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Vision Vancouver considering all options after mayoral candidate’s withdrawal

Squamish hereditary chief and elected councillor Ian Campbell, who pulled out of the race for Vancouver's next mayor, is photographed at the Skwachays Lodge in Vancouver, B.C., May 13, 2018.

Rafal Gerszak/The Globe and Mail

Vancouver’s ruling party is keeping all of its options open as it scrambles to deal with the bombshell announcement that its mayoral candidate pulled out of the race four days before the deadline to file papers to run.

The Vision Vancouver board needs to decide by Friday how – and if – it will replace Ian Campbell, who withdrew from the race on Monday. Their decision could change the course of this year’s election, but could also have long-term ramifications for the future of the party that has been in power for the past decade.

Among the board’s options are appointing a new mayoral candidate, offering some kind of support or affiliation to one of the two declared independent candidates running on the left end of the political spectrum – policy analyst Shauna Sylvester and NDP MP Kennedy Stewart – or letting individual party members to endorse whomever they wish.

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Some party members have already made their views known. Vision councillors Kerry Jang and Tim Stevenson, both with strong links to the provincial NDP, told CBC News on Tuesday that they support Mr. Stewart – something that isn’t the party’s official position.

“The interesting thing about the Vision family is that there are people who like Shauna and there are just as many who like Kennedy, and there is also a strong belief in the Vision brand and values,” said Ange Valentini, Vision’s executive director. “There’s a wide variety of views – you’ll see more of that in the next 24 hours.”

Both Mr. Kennedy and Ms. Sylvester say they plan to continue running as independent candidates and they aren’t looking for an endorsement from Vision, although both say they’d like to get as much support as possible from all the left-of-centre parties.

“I didn’t want to be a Vision mayor and I don’t want to be one now,” said Ms. Sylvester, who says she was approached by the party last October to do that and turned it down.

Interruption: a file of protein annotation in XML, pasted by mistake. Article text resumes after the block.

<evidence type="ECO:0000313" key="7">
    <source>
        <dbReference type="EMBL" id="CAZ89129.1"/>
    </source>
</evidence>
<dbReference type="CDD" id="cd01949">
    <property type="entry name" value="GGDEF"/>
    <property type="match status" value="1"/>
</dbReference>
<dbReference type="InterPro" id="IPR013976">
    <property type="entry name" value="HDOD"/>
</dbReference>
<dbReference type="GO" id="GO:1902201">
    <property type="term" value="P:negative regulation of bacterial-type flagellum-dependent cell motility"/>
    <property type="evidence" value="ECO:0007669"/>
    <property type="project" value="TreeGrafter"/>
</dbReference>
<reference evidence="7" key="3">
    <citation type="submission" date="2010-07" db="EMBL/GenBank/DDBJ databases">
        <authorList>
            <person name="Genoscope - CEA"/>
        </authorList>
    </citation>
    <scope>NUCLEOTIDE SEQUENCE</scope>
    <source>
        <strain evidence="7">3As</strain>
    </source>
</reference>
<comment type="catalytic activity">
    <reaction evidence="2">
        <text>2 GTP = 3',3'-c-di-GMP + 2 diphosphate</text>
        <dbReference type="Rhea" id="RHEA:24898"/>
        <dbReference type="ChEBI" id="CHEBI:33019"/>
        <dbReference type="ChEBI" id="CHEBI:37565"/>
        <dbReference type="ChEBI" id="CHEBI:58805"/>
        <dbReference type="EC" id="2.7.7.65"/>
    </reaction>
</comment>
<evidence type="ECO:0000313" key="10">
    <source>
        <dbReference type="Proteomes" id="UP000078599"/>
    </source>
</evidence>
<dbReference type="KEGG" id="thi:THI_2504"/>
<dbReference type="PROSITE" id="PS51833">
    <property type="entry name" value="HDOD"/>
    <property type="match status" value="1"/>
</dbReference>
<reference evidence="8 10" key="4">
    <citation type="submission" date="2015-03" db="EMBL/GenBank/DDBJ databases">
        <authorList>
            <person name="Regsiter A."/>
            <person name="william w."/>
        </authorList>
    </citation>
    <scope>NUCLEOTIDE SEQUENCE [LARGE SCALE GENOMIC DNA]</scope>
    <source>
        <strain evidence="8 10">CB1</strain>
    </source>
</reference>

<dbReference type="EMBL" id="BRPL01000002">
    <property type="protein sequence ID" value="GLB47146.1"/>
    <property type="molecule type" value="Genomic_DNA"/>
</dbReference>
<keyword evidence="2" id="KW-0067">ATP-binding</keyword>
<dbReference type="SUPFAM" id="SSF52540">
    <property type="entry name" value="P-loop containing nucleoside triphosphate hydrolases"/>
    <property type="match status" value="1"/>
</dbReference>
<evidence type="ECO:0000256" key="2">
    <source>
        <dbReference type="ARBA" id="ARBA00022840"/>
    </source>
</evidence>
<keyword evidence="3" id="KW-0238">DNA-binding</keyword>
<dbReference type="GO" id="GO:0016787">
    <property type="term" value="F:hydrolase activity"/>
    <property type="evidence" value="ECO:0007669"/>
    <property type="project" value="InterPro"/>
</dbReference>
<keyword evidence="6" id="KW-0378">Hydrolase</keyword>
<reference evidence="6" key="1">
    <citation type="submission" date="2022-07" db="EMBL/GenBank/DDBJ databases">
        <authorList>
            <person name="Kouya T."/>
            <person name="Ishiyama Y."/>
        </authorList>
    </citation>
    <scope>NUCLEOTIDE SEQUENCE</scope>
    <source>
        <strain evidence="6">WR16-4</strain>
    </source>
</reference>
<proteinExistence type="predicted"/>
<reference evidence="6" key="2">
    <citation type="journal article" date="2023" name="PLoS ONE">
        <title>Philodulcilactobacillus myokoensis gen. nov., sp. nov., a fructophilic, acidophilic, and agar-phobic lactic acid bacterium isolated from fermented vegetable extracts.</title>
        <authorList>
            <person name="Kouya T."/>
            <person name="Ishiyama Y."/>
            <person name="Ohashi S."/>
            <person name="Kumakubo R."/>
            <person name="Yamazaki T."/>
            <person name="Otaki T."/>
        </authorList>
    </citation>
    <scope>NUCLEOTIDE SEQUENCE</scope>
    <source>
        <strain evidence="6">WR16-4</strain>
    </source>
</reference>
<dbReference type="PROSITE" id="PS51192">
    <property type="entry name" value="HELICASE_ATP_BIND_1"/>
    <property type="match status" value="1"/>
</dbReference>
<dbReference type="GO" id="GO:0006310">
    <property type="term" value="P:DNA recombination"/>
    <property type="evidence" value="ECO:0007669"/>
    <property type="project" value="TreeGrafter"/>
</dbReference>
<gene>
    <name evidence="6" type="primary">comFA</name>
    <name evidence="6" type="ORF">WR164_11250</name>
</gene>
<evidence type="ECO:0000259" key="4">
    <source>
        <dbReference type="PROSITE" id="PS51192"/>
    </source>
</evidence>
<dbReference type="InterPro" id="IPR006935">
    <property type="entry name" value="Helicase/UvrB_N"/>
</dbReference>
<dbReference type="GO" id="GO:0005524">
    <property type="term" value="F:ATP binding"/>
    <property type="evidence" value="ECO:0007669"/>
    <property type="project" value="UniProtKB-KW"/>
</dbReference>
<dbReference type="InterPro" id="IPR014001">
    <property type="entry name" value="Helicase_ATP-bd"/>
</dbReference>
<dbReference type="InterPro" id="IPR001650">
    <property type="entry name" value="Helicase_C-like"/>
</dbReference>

Mr. Campbell stunned the city’s political world when he issued a statement late on Monday saying he was withdrawing from the race as he reflected on his “complicated personal journey.”

According to sources, Vision campaigners found out late last week that Mr. Campbell had issues in his background that were not disclosed. Mr. Campbell hasn’t spoken publicly since his statement on Monday. Campaign organizer Ginger Gosnell-Myers said Mr. Campbell “is taking some time for himself and family and does not want to engage any further.”

Vision Vancouver has received criticism for its handling of the housing crisis, among other files. Losing its mayoral candidate means losing the most public face of the party and its biggest draw for voters.

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“It’s definitely a sign of the imminent demise of Vision Vancouver. Vision was only able to succeed when it had Gregor Robertson as a figurehead,” said political commentator Mike Klassen, who has previously run as a candidate with the centre-right Non-Partisan Association (NPA), Vision Vancouver’s main opponent.

But one of Vision’s founders said the party is far from dead and still has a lot of appeal for voters. Marcella Munro, who is now a communications consultant in Alberta, said both Vision and the NPA still have assets they can draw on to win the mayor’s seat as well as spots on city council. The parties each have a big database with the names of previous supporters.

“What Vision needs to focus on now," Ms. Munro said, "is taking advantage in terms of their ability to talk directly people who supported them in the past.”

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